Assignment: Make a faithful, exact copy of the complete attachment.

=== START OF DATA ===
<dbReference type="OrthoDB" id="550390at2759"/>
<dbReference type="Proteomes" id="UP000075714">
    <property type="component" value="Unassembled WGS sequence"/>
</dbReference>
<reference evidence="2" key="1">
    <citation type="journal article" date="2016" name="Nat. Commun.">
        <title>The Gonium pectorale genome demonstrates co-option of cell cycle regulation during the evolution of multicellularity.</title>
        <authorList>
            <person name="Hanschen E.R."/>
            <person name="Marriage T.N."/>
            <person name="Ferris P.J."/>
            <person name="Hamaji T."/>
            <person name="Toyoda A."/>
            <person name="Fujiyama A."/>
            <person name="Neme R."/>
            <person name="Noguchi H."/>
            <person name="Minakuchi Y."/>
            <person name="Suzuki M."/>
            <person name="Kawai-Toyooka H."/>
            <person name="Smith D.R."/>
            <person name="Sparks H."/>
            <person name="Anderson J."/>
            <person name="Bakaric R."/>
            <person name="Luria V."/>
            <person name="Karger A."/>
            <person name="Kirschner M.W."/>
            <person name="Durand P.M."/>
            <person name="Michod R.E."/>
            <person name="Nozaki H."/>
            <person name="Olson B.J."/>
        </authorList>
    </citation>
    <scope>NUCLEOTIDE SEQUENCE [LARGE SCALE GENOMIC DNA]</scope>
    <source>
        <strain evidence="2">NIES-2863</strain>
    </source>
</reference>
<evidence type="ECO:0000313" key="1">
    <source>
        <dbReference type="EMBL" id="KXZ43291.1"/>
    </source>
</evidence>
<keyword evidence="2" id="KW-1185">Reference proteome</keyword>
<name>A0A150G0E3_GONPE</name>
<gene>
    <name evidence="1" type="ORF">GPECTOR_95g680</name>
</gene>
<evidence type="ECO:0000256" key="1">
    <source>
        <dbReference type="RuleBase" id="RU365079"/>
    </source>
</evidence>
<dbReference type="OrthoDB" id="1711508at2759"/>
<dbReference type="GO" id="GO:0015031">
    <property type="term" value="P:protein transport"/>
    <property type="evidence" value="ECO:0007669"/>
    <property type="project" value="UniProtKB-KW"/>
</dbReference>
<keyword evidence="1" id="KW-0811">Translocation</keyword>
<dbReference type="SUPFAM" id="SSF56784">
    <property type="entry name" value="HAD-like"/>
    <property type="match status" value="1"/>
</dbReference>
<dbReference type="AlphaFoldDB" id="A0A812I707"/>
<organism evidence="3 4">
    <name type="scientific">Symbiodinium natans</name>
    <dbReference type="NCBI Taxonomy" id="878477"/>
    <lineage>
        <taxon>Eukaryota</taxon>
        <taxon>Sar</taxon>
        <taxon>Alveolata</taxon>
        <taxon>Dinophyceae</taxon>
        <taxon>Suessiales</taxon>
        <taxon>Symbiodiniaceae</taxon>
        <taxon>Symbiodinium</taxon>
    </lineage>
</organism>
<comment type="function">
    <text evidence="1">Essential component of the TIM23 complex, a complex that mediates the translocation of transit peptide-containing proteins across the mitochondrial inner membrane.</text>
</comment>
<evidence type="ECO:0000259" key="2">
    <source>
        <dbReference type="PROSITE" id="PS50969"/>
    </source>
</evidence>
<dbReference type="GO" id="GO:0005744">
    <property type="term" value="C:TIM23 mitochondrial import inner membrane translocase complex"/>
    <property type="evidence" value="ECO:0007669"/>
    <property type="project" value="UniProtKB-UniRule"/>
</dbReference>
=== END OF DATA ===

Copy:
<dbReference type="OrthoDB" id="550390at2759"/>
<dbReference type="Proteomes" id="UP000075714">
    <property type="component" value="Unassembled WGS sequence"/>
</dbReference>
<reference evidence="2" key="1">
    <citation type="journal article" date="2016" name="Nat. Commun.">
        <title>The Gonium pectorale genome demonstrates co-option of cell cycle regulation during the evolution of multicellularity.</title>
        <authorList>
            <person name="Hanschen E.R."/>
            <person name="Marriage T.N."/>
            <person name="Ferris P.J."/>
            <person name="Hamaji T."/>
            <person name="Toyoda A."/>
            <person name="Fujiyama A."/>
            <person name="Neme R."/>
            <person name="Noguchi H."/>
            <person name="Minakuchi Y."/>
            <person name="Suzuki M."/>
            <person name="Kawai-Toyooka H."/>
            <person name="Smith D.R."/>
            <person name="Sparks H."/>
            <person name="Anderson J."/>
            <person name="Bakaric R."/>
            <person name="Luria V."/>
            <person name="Karger A."/>
            <person name="Kirschner M.W."/>
            <person name="Durand P.M."/>
            <person name="Michod R.E."/>
            <person name="Nozaki H."/>
            <person name="Olson B.J."/>
        </authorList>
    </citation>
    <scope>NUCLEOTIDE SEQUENCE [LARGE SCALE GENOMIC DNA]</scope>
    <source>
        <strain evidence="2">NIES-2863</strain>
    </source>
</reference>
<evidence type="ECO:0000313" key="1">
    <source>
        <dbReference type="EMBL" id="KXZ43291.1"/>
    </source>
</evidence>
<keyword evidence="2" id="KW-1185">Reference proteome</keyword>
<name>A0A150G0E3_GONPE</name>
<gene>
    <name evidence="1" type="ORF">GPECTOR_95g680</name>
</gene>
<evidence type="ECO:0000256" key="1">
    <source>
        <dbReference type="RuleBase" id="RU365079"/>
    </source>
</evidence>
<dbReference type="OrthoDB" id="1711508at2759"/>
<dbReference type="GO" id="GO:0015031">
    <property type="term" value="P:protein transport"/>
    <property type="evidence" value="ECO:0007669"/>
    <property type="project" value="UniProtKB-KW"/>
</dbReference>
<keyword evidence="1" id="KW-0811">Translocation</keyword>
<dbReference type="SUPFAM" id="SSF56784">
    <property type="entry name" value="HAD-like"/>
    <property type="match status" value="1"/>
</dbReference>
<dbReference type="AlphaFoldDB" id="A0A812I707"/>
<organism evidence="3 4">
    <name type="scientific">Symbiodinium natans</name>
    <dbReference type="NCBI Taxonomy" id="878477"/>
    <lineage>
        <taxon>Eukaryota</taxon>
        <taxon>Sar</taxon>
        <taxon>Alveolata</taxon>
        <taxon>Dinophyceae</taxon>
        <taxon>Suessiales</taxon>
        <taxon>Symbiodiniaceae</taxon>
        <taxon>Symbiodinium</taxon>
    </lineage>
</organism>
<comment type="function">
    <text evidence="1">Essential component of the TIM23 complex, a complex that mediates the translocation of transit peptide-containing proteins across the mitochondrial inner membrane.</text>
</comment>
<evidence type="ECO:0000259" key="2">
    <source>
        <dbReference type="PROSITE" id="PS50969"/>
    </source>
</evidence>
<dbReference type="GO" id="GO:0005744">
    <property type="term" value="C:TIM23 mitochondrial import inner membrane translocase complex"/>
    <property type="evidence" value="ECO:0007669"/>
    <property type="project" value="UniProtKB-UniRule"/>
</dbReference>